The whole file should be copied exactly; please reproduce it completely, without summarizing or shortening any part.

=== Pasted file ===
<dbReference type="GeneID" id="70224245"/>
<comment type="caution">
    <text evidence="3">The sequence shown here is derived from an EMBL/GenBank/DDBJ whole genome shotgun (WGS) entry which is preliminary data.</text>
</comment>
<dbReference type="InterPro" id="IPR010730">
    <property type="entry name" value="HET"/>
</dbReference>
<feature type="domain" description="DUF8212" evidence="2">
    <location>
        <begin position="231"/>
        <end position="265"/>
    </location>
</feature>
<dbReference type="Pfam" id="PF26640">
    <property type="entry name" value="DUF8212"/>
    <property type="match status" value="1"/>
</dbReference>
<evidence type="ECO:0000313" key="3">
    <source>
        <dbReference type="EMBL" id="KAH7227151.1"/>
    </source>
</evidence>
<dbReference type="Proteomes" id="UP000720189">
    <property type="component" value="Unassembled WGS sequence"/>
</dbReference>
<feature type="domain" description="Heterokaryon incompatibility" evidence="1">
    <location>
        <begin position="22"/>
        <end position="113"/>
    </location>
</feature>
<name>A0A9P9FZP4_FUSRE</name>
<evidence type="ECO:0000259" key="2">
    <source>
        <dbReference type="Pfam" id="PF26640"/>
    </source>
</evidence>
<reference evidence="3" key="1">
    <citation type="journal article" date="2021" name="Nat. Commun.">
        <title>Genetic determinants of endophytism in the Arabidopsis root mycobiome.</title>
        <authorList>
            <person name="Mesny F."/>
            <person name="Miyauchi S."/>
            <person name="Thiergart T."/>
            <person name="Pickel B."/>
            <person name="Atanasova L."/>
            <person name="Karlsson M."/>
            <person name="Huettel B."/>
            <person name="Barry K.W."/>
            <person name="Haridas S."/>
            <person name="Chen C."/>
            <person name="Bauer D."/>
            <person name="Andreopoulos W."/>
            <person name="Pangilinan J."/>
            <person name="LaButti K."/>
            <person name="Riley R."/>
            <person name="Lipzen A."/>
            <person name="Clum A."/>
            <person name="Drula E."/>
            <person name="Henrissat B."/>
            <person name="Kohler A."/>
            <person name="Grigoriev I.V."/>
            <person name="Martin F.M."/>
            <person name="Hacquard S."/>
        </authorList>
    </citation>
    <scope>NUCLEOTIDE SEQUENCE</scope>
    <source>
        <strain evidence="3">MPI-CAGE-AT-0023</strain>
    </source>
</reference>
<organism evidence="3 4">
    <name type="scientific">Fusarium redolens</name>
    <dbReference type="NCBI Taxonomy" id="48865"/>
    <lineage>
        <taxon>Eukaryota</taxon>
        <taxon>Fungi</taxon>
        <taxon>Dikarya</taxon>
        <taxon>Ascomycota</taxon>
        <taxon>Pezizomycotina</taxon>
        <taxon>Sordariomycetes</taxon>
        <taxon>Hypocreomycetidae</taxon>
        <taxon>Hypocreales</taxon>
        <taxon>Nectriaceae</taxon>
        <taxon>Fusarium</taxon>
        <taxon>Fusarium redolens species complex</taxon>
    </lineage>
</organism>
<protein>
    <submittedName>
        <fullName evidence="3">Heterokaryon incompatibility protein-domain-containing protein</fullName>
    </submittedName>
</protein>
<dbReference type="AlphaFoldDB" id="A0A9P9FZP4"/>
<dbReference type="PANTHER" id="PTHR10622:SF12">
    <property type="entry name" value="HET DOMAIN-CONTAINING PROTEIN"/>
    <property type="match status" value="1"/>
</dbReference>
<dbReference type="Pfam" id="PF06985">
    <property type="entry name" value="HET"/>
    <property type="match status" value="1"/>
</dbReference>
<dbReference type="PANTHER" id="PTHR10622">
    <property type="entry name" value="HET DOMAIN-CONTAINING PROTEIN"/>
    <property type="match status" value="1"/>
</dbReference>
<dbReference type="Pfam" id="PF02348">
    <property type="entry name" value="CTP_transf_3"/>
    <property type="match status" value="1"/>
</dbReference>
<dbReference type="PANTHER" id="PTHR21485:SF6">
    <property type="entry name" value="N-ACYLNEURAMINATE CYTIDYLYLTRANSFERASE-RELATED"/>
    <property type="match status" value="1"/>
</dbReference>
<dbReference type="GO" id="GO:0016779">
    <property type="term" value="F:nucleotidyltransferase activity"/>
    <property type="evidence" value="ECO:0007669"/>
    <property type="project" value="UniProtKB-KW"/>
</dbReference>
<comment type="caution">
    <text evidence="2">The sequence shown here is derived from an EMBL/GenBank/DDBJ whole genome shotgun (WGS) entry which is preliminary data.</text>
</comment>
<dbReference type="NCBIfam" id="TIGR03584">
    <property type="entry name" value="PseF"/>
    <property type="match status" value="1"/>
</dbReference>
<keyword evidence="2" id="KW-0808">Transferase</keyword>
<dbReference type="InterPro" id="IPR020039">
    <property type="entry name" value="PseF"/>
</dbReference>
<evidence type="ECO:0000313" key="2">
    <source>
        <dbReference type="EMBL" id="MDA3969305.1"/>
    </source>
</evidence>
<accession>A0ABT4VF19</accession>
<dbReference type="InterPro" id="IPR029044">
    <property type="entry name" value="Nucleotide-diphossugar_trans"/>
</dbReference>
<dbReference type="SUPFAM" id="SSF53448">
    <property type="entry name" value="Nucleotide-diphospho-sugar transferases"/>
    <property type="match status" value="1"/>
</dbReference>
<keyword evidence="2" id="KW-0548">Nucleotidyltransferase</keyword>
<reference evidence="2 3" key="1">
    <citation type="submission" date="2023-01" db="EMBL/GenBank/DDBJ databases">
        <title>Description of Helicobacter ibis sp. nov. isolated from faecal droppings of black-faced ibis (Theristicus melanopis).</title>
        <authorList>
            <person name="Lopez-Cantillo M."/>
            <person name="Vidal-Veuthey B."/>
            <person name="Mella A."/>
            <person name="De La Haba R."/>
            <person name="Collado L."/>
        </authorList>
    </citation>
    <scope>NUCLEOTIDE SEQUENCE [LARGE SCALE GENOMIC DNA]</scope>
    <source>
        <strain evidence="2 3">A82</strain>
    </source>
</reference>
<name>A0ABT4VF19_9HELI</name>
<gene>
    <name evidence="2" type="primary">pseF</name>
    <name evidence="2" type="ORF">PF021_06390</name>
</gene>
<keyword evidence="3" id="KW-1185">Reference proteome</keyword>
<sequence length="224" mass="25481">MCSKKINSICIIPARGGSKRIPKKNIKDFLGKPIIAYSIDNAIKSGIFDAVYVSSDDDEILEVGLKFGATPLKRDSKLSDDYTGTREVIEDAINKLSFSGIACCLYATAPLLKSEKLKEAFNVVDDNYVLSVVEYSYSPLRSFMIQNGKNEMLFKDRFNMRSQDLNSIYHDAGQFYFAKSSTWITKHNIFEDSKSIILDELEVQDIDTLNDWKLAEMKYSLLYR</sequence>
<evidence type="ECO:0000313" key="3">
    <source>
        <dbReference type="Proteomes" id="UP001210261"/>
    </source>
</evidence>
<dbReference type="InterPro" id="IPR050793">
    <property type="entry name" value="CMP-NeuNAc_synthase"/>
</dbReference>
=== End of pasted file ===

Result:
<dbReference type="GeneID" id="70224245"/>
<comment type="caution">
    <text evidence="3">The sequence shown here is derived from an EMBL/GenBank/DDBJ whole genome shotgun (WGS) entry which is preliminary data.</text>
</comment>
<dbReference type="InterPro" id="IPR010730">
    <property type="entry name" value="HET"/>
</dbReference>
<feature type="domain" description="DUF8212" evidence="2">
    <location>
        <begin position="231"/>
        <end position="265"/>
    </location>
</feature>
<dbReference type="Pfam" id="PF26640">
    <property type="entry name" value="DUF8212"/>
    <property type="match status" value="1"/>
</dbReference>
<evidence type="ECO:0000313" key="3">
    <source>
        <dbReference type="EMBL" id="KAH7227151.1"/>
    </source>
</evidence>
<dbReference type="Proteomes" id="UP000720189">
    <property type="component" value="Unassembled WGS sequence"/>
</dbReference>
<feature type="domain" description="Heterokaryon incompatibility" evidence="1">
    <location>
        <begin position="22"/>
        <end position="113"/>
    </location>
</feature>
<name>A0A9P9FZP4_FUSRE</name>
<evidence type="ECO:0000259" key="2">
    <source>
        <dbReference type="Pfam" id="PF26640"/>
    </source>
</evidence>
<reference evidence="3" key="1">
    <citation type="journal article" date="2021" name="Nat. Commun.">
        <title>Genetic determinants of endophytism in the Arabidopsis root mycobiome.</title>
        <authorList>
            <person name="Mesny F."/>
            <person name="Miyauchi S."/>
            <person name="Thiergart T."/>
            <person name="Pickel B."/>
            <person name="Atanasova L."/>
            <person name="Karlsson M."/>
            <person name="Huettel B."/>
            <person name="Barry K.W."/>
            <person name="Haridas S."/>
            <person name="Chen C."/>
            <person name="Bauer D."/>
            <person name="Andreopoulos W."/>
            <person name="Pangilinan J."/>
            <person name="LaButti K."/>
            <person name="Riley R."/>
            <person name="Lipzen A."/>
            <person name="Clum A."/>
            <person name="Drula E."/>
            <person name="Henrissat B."/>
            <person name="Kohler A."/>
            <person name="Grigoriev I.V."/>
            <person name="Martin F.M."/>
            <person name="Hacquard S."/>
        </authorList>
    </citation>
    <scope>NUCLEOTIDE SEQUENCE</scope>
    <source>
        <strain evidence="3">MPI-CAGE-AT-0023</strain>
    </source>
</reference>
<organism evidence="3 4">
    <name type="scientific">Fusarium redolens</name>
    <dbReference type="NCBI Taxonomy" id="48865"/>
    <lineage>
        <taxon>Eukaryota</taxon>
        <taxon>Fungi</taxon>
        <taxon>Dikarya</taxon>
        <taxon>Ascomycota</taxon>
        <taxon>Pezizomycotina</taxon>
        <taxon>Sordariomycetes</taxon>
        <taxon>Hypocreomycetidae</taxon>
        <taxon>Hypocreales</taxon>
        <taxon>Nectriaceae</taxon>
        <taxon>Fusarium</taxon>
        <taxon>Fusarium redolens species complex</taxon>
    </lineage>
</organism>
<protein>
    <submittedName>
        <fullName evidence="3">Heterokaryon incompatibility protein-domain-containing protein</fullName>
    </submittedName>
</protein>
<dbReference type="AlphaFoldDB" id="A0A9P9FZP4"/>
<dbReference type="PANTHER" id="PTHR10622:SF12">
    <property type="entry name" value="HET DOMAIN-CONTAINING PROTEIN"/>
    <property type="match status" value="1"/>
</dbReference>
<dbReference type="Pfam" id="PF06985">
    <property type="entry name" value="HET"/>
    <property type="match status" value="1"/>
</dbReference>
<dbReference type="PANTHER" id="PTHR10622">
    <property type="entry name" value="HET DOMAIN-CONTAINING PROTEIN"/>
    <property type="match status" value="1"/>
</dbReference>
<dbReference type="Pfam" id="PF02348">
    <property type="entry name" value="CTP_transf_3"/>
    <property type="match status" value="1"/>
</dbReference>
<dbReference type="PANTHER" id="PTHR21485:SF6">
    <property type="entry name" value="N-ACYLNEURAMINATE CYTIDYLYLTRANSFERASE-RELATED"/>
    <property type="match status" value="1"/>
</dbReference>
<dbReference type="GO" id="GO:0016779">
    <property type="term" value="F:nucleotidyltransferase activity"/>
    <property type="evidence" value="ECO:0007669"/>
    <property type="project" value="UniProtKB-KW"/>
</dbReference>
<comment type="caution">
    <text evidence="2">The sequence shown here is derived from an EMBL/GenBank/DDBJ whole genome shotgun (WGS) entry which is preliminary data.</text>
</comment>
<dbReference type="NCBIfam" id="TIGR03584">
    <property type="entry name" value="PseF"/>
    <property type="match status" value="1"/>
</dbReference>
<keyword evidence="2" id="KW-0808">Transferase</keyword>
<dbReference type="InterPro" id="IPR020039">
    <property type="entry name" value="PseF"/>
</dbReference>
<evidence type="ECO:0000313" key="2">
    <source>
        <dbReference type="EMBL" id="MDA3969305.1"/>
    </source>
</evidence>
<accession>A0ABT4VF19</accession>
<dbReference type="InterPro" id="IPR029044">
    <property type="entry name" value="Nucleotide-diphossugar_trans"/>
</dbReference>
<dbReference type="SUPFAM" id="SSF53448">
    <property type="entry name" value="Nucleotide-diphospho-sugar transferases"/>
    <property type="match status" value="1"/>
</dbReference>
<keyword evidence="2" id="KW-0548">Nucleotidyltransferase</keyword>
<reference evidence="2 3" key="1">
    <citation type="submission" date="2023-01" db="EMBL/GenBank/DDBJ databases">
        <title>Description of Helicobacter ibis sp. nov. isolated from faecal droppings of black-faced ibis (Theristicus melanopis).</title>
        <authorList>
            <person name="Lopez-Cantillo M."/>
            <person name="Vidal-Veuthey B."/>
            <person name="Mella A."/>
            <person name="De La Haba R."/>
            <person name="Collado L."/>
        </authorList>
    </citation>
    <scope>NUCLEOTIDE SEQUENCE [LARGE SCALE GENOMIC DNA]</scope>
    <source>
        <strain evidence="2 3">A82</strain>
    </source>
</reference>
<name>A0ABT4VF19_9HELI</name>
<gene>
    <name evidence="2" type="primary">pseF</name>
    <name evidence="2" type="ORF">PF021_06390</name>
</gene>
<keyword evidence="3" id="KW-1185">Reference proteome</keyword>
<sequence length="224" mass="25481">MCSKKINSICIIPARGGSKRIPKKNIKDFLGKPIIAYSIDNAIKSGIFDAVYVSSDDDEILEVGLKFGATPLKRDSKLSDDYTGTREVIEDAINKLSFSGIACCLYATAPLLKSEKLKEAFNVVDDNYVLSVVEYSYSPLRSFMIQNGKNEMLFKDRFNMRSQDLNSIYHDAGQFYFAKSSTWITKHNIFEDSKSIILDELEVQDIDTLNDWKLAEMKYSLLYR</sequence>
<evidence type="ECO:0000313" key="3">
    <source>
        <dbReference type="Proteomes" id="UP001210261"/>
    </source>
</evidence>
<dbReference type="InterPro" id="IPR050793">
    <property type="entry name" value="CMP-NeuNAc_synthase"/>
</dbReference>